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section 199a frequently asked questions

Section 199A Frequently Asked Questions

 

By Jason Watson ()

Posted October 13, 2018

 

The Tax Cuts and Jobs Act of 2017 created a new tax deduction for business owners (and others) called the Section 199A Qualified Business Income Deduction. Later in August 2018, the IRS and the Joint Committee on Taxation released Proposed Regulations 1.199A to offer some additional insight to Section 199A. However, some of it reads well and some of it doesn’t, and we continue to field questions from clients and other small business owners all the time. As such we created a blog post titled Section 199A Frequently Asked Questions.

 

Before we get into Section 199A questions and answers, here are some additional resources for your review-

 

 

Ok, here we go-

 

Do I have to create an LLC to get the Section 199A deduction?
No. It is available to sole proprietors (no entity formation), rental property owners (as far as we know and the proposed regulations do not state otherwise), S corporation shareholders and partnerships (multi-member LLCs, LLPs, and all the other goofy variants). Having an LLC is a good idea for other reasons, but the Section 199A deduction is not one of them.

 

Is the Section 199A deduction a business deduction?
No. It is a deduction taken on the owner’s individual tax return on page 2 of Form 1040 on line 9. Don’t look at your 2017 tax returns for line 9… the IRS decided to chop up Form 1040 into multiple parts and relabeled them Schedules for the sake of everyone’s desire to have a postcard tax return. No one seems to complain about state tax returns which can easily exceed 3 pages (California).

 

Back to the IRS and Form 1040 being chopped up… For example, Schedule 1 is titled Additional Income and Adjustments to Income which is essentially page 1 of old school Form 1040. Here is a draft Form 1040 with the numbered schedules. As of October 13, 2018, the IRS was still tinkering with these. These numbered schedules plus the traditional lettered ones (A, B, C, D, E, F, etc.) is absolutely silly… have a 3 page Form 1040 with lettered schedules as necessary. Much simpler, yet we digress.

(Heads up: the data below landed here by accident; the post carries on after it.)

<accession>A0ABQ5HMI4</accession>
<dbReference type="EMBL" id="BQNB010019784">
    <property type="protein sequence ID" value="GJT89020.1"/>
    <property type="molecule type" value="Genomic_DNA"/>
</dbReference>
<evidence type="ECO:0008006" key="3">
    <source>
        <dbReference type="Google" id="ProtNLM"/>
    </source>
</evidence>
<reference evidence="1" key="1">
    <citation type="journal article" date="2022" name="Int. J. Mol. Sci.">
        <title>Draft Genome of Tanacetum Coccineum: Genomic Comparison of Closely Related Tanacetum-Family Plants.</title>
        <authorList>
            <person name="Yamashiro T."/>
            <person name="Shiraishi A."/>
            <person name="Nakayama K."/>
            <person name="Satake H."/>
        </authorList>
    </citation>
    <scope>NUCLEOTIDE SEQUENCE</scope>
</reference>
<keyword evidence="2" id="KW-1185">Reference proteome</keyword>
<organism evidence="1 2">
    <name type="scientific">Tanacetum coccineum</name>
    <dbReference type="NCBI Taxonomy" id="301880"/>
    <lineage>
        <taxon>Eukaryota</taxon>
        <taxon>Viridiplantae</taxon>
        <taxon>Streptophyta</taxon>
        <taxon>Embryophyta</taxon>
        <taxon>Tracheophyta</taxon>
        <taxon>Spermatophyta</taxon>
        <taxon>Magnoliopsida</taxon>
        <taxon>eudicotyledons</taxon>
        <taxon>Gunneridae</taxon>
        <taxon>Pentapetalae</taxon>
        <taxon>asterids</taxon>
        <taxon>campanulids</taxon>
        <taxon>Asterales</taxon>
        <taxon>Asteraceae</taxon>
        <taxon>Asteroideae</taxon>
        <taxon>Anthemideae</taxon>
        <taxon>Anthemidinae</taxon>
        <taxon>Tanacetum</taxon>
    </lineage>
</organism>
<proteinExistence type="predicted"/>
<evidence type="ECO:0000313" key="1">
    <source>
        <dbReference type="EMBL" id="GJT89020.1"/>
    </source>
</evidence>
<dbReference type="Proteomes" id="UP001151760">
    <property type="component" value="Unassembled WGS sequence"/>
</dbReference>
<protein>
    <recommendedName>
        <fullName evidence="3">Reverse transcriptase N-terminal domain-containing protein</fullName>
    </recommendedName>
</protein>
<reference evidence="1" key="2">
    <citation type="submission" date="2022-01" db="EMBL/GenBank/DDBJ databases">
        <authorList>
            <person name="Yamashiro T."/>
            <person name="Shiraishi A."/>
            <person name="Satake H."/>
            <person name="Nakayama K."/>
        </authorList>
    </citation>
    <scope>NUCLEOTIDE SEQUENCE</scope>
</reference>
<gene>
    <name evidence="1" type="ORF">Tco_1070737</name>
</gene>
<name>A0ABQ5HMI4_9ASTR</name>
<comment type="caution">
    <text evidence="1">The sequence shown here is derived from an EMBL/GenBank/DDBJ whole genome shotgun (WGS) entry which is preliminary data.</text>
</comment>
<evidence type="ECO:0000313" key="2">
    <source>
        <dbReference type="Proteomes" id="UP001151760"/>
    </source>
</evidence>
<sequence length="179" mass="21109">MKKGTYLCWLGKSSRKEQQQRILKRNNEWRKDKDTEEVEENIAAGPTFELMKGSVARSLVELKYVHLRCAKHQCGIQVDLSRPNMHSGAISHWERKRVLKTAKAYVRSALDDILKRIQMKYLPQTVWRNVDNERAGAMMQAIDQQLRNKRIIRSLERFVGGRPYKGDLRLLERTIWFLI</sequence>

Is the Section 199A deduction available to rental property owners?
Defining a trade or business is easy for the most part, however certain activities are murky and one of them is rental properties. On one hand an argument that rental property income is already tax advantaged can be made since it is not subject to self-employment taxes (Social Security and Medicare). However, if it were subject to SE tax, people would simply create management entities, elect S Corp status, ding the rental a management fee and achieve a Section 199A deduction that way. This is perhaps one reason the IRS isn’t raising a big stink on rental properties.

 

Also, in Commissioner v. Groetzinger, 480 U.S. 23 (107 S.Ct. 980, 94 L.Ed.2d 25), the United States Supreme Court in 1987 held that for an activity to meet the definition of a trade or business it must have profit motive and operate with some regularity and continuity. This is also most rental property owners, even if it is just one house.

 

section 199a frequently asked questionsWhy did they make the Section 199A deduction on the individual tax return of the owner?
Simple. The way Section 199A is written, there are limitations based on household income so it would be difficult for the business entity tax return to have visibility into each owners’ individual tax situation (not to mention privacy concerns).